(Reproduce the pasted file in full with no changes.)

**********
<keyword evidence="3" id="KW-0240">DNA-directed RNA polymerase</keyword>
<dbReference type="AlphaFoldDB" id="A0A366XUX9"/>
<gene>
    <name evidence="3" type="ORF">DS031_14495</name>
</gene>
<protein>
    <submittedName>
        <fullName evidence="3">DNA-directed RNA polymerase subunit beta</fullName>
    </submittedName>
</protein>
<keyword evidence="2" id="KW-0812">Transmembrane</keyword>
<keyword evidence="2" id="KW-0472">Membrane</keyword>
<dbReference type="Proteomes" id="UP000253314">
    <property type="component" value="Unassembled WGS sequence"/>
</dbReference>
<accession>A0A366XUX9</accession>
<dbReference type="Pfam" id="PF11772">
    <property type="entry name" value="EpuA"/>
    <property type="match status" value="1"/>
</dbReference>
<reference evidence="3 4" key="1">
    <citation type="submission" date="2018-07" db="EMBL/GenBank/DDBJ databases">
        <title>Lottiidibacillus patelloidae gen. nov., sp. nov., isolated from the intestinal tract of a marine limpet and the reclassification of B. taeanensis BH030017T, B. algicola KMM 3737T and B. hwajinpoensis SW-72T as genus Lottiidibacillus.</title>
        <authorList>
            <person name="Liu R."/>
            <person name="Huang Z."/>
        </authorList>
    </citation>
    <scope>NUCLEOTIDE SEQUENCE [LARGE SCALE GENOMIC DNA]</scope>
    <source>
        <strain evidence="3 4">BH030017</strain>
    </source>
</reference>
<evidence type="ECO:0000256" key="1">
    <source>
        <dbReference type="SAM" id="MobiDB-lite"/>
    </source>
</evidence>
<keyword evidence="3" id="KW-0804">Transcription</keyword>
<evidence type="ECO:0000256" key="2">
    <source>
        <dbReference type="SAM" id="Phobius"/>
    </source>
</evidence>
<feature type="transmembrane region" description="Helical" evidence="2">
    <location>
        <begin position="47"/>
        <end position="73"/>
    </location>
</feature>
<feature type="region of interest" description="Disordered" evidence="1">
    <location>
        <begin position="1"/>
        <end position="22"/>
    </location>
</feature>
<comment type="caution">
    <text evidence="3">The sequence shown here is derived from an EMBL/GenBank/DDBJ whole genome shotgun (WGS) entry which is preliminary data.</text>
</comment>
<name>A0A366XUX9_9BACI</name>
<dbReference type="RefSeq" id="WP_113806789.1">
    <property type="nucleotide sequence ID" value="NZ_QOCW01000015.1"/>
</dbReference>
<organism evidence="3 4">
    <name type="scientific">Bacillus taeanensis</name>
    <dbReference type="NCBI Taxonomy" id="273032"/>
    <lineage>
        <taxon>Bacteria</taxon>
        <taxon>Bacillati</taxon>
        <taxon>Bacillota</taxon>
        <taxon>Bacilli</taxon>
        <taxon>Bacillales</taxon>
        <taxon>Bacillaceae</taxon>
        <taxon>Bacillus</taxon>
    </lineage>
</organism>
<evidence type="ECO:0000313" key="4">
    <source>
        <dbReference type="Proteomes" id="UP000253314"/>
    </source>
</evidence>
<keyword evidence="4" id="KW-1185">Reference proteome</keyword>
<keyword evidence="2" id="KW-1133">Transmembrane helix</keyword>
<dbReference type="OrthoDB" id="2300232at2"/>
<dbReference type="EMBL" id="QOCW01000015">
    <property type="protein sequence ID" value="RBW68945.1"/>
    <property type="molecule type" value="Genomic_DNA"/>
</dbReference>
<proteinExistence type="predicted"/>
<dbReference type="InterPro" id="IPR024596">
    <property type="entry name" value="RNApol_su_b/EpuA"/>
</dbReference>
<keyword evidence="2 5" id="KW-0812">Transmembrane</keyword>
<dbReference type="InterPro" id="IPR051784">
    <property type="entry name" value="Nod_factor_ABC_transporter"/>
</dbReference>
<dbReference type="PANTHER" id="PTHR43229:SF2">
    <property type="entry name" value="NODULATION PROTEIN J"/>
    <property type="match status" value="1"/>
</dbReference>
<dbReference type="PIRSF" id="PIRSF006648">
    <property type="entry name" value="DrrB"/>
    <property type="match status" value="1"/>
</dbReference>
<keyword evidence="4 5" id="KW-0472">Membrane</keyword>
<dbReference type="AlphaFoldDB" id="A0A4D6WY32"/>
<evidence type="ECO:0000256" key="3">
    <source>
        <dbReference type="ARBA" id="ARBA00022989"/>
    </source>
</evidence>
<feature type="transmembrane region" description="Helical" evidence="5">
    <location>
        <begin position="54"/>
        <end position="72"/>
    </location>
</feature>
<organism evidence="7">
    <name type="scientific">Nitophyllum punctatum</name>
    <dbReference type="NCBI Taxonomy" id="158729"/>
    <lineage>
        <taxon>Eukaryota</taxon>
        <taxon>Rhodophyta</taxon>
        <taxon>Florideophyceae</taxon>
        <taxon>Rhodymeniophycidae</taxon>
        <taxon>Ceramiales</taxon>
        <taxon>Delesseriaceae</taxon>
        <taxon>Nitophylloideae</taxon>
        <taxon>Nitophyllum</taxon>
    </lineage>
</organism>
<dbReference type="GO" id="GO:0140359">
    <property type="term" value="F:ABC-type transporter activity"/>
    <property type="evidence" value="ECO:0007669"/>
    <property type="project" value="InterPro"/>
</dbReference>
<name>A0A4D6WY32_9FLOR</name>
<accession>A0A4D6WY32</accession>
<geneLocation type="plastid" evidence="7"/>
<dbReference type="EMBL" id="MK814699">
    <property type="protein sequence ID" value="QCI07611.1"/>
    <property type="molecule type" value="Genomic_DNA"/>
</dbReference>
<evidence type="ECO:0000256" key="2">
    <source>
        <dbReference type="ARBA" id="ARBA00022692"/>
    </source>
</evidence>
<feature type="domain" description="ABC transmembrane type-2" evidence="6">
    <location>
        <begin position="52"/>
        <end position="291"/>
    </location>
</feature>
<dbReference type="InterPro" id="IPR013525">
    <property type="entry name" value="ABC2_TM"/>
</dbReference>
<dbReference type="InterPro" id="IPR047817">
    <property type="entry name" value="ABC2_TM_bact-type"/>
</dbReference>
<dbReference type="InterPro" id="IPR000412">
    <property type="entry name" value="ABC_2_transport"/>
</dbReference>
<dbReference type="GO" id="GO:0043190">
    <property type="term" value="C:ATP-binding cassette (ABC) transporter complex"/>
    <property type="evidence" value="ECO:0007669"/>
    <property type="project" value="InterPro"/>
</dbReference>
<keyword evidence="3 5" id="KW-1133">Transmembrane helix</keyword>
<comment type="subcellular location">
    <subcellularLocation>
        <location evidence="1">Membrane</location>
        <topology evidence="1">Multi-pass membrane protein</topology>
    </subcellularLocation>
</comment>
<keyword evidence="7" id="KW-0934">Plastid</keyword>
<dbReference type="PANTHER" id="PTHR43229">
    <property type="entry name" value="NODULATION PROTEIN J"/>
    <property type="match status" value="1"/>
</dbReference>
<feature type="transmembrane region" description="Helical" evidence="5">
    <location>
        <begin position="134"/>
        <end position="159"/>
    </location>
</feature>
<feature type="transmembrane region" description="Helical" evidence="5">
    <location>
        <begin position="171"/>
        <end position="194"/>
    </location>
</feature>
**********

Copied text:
<keyword evidence="3" id="KW-0240">DNA-directed RNA polymerase</keyword>
<dbReference type="AlphaFoldDB" id="A0A366XUX9"/>
<gene>
    <name evidence="3" type="ORF">DS031_14495</name>
</gene>
<protein>
    <submittedName>
        <fullName evidence="3">DNA-directed RNA polymerase subunit beta</fullName>
    </submittedName>
</protein>
<keyword evidence="2" id="KW-0812">Transmembrane</keyword>
<keyword evidence="2" id="KW-0472">Membrane</keyword>
<dbReference type="Proteomes" id="UP000253314">
    <property type="component" value="Unassembled WGS sequence"/>
</dbReference>
<accession>A0A366XUX9</accession>
<dbReference type="Pfam" id="PF11772">
    <property type="entry name" value="EpuA"/>
    <property type="match status" value="1"/>
</dbReference>
<reference evidence="3 4" key="1">
    <citation type="submission" date="2018-07" db="EMBL/GenBank/DDBJ databases">
        <title>Lottiidibacillus patelloidae gen. nov., sp. nov., isolated from the intestinal tract of a marine limpet and the reclassification of B. taeanensis BH030017T, B. algicola KMM 3737T and B. hwajinpoensis SW-72T as genus Lottiidibacillus.</title>
        <authorList>
            <person name="Liu R."/>
            <person name="Huang Z."/>
        </authorList>
    </citation>
    <scope>NUCLEOTIDE SEQUENCE [LARGE SCALE GENOMIC DNA]</scope>
    <source>
        <strain evidence="3 4">BH030017</strain>
    </source>
</reference>
<evidence type="ECO:0000256" key="1">
    <source>
        <dbReference type="SAM" id="MobiDB-lite"/>
    </source>
</evidence>
<keyword evidence="3" id="KW-0804">Transcription</keyword>
<evidence type="ECO:0000256" key="2">
    <source>
        <dbReference type="SAM" id="Phobius"/>
    </source>
</evidence>
<feature type="transmembrane region" description="Helical" evidence="2">
    <location>
        <begin position="47"/>
        <end position="73"/>
    </location>
</feature>
<feature type="region of interest" description="Disordered" evidence="1">
    <location>
        <begin position="1"/>
        <end position="22"/>
    </location>
</feature>
<comment type="caution">
    <text evidence="3">The sequence shown here is derived from an EMBL/GenBank/DDBJ whole genome shotgun (WGS) entry which is preliminary data.</text>
</comment>
<name>A0A366XUX9_9BACI</name>
<dbReference type="RefSeq" id="WP_113806789.1">
    <property type="nucleotide sequence ID" value="NZ_QOCW01000015.1"/>
</dbReference>
<organism evidence="3 4">
    <name type="scientific">Bacillus taeanensis</name>
    <dbReference type="NCBI Taxonomy" id="273032"/>
    <lineage>
        <taxon>Bacteria</taxon>
        <taxon>Bacillati</taxon>
        <taxon>Bacillota</taxon>
        <taxon>Bacilli</taxon>
        <taxon>Bacillales</taxon>
        <taxon>Bacillaceae</taxon>
        <taxon>Bacillus</taxon>
    </lineage>
</organism>
<evidence type="ECO:0000313" key="4">
    <source>
        <dbReference type="Proteomes" id="UP000253314"/>
    </source>
</evidence>
<keyword evidence="4" id="KW-1185">Reference proteome</keyword>
<keyword evidence="2" id="KW-1133">Transmembrane helix</keyword>
<dbReference type="OrthoDB" id="2300232at2"/>
<dbReference type="EMBL" id="QOCW01000015">
    <property type="protein sequence ID" value="RBW68945.1"/>
    <property type="molecule type" value="Genomic_DNA"/>
</dbReference>
<proteinExistence type="predicted"/>
<dbReference type="InterPro" id="IPR024596">
    <property type="entry name" value="RNApol_su_b/EpuA"/>
</dbReference>
<keyword evidence="2 5" id="KW-0812">Transmembrane</keyword>
<dbReference type="InterPro" id="IPR051784">
    <property type="entry name" value="Nod_factor_ABC_transporter"/>
</dbReference>
<dbReference type="PANTHER" id="PTHR43229:SF2">
    <property type="entry name" value="NODULATION PROTEIN J"/>
    <property type="match status" value="1"/>
</dbReference>
<dbReference type="PIRSF" id="PIRSF006648">
    <property type="entry name" value="DrrB"/>
    <property type="match status" value="1"/>
</dbReference>
<keyword evidence="4 5" id="KW-0472">Membrane</keyword>
<dbReference type="AlphaFoldDB" id="A0A4D6WY32"/>
<evidence type="ECO:0000256" key="3">
    <source>
        <dbReference type="ARBA" id="ARBA00022989"/>
    </source>
</evidence>
<feature type="transmembrane region" description="Helical" evidence="5">
    <location>
        <begin position="54"/>
        <end position="72"/>
    </location>
</feature>
<organism evidence="7">
    <name type="scientific">Nitophyllum punctatum</name>
    <dbReference type="NCBI Taxonomy" id="158729"/>
    <lineage>
        <taxon>Eukaryota</taxon>
        <taxon>Rhodophyta</taxon>
        <taxon>Florideophyceae</taxon>
        <taxon>Rhodymeniophycidae</taxon>
        <taxon>Ceramiales</taxon>
        <taxon>Delesseriaceae</taxon>
        <taxon>Nitophylloideae</taxon>
        <taxon>Nitophyllum</taxon>
    </lineage>
</organism>
<dbReference type="GO" id="GO:0140359">
    <property type="term" value="F:ABC-type transporter activity"/>
    <property type="evidence" value="ECO:0007669"/>
    <property type="project" value="InterPro"/>
</dbReference>
<name>A0A4D6WY32_9FLOR</name>
<accession>A0A4D6WY32</accession>
<geneLocation type="plastid" evidence="7"/>
<dbReference type="EMBL" id="MK814699">
    <property type="protein sequence ID" value="QCI07611.1"/>
    <property type="molecule type" value="Genomic_DNA"/>
</dbReference>
<evidence type="ECO:0000256" key="2">
    <source>
        <dbReference type="ARBA" id="ARBA00022692"/>
    </source>
</evidence>
<feature type="domain" description="ABC transmembrane type-2" evidence="6">
    <location>
        <begin position="52"/>
        <end position="291"/>
    </location>
</feature>
<dbReference type="InterPro" id="IPR013525">
    <property type="entry name" value="ABC2_TM"/>
</dbReference>
<dbReference type="InterPro" id="IPR047817">
    <property type="entry name" value="ABC2_TM_bact-type"/>
</dbReference>
<dbReference type="InterPro" id="IPR000412">
    <property type="entry name" value="ABC_2_transport"/>
</dbReference>
<dbReference type="GO" id="GO:0043190">
    <property type="term" value="C:ATP-binding cassette (ABC) transporter complex"/>
    <property type="evidence" value="ECO:0007669"/>
    <property type="project" value="InterPro"/>
</dbReference>
<keyword evidence="3 5" id="KW-1133">Transmembrane helix</keyword>
<comment type="subcellular location">
    <subcellularLocation>
        <location evidence="1">Membrane</location>
        <topology evidence="1">Multi-pass membrane protein</topology>
    </subcellularLocation>
</comment>
<keyword evidence="7" id="KW-0934">Plastid</keyword>
<dbReference type="PANTHER" id="PTHR43229">
    <property type="entry name" value="NODULATION PROTEIN J"/>
    <property type="match status" value="1"/>
</dbReference>
<feature type="transmembrane region" description="Helical" evidence="5">
    <location>
        <begin position="134"/>
        <end position="159"/>
    </location>
</feature>
<feature type="transmembrane region" description="Helical" evidence="5">
    <location>
        <begin position="171"/>
        <end position="194"/>
    </location>
</feature>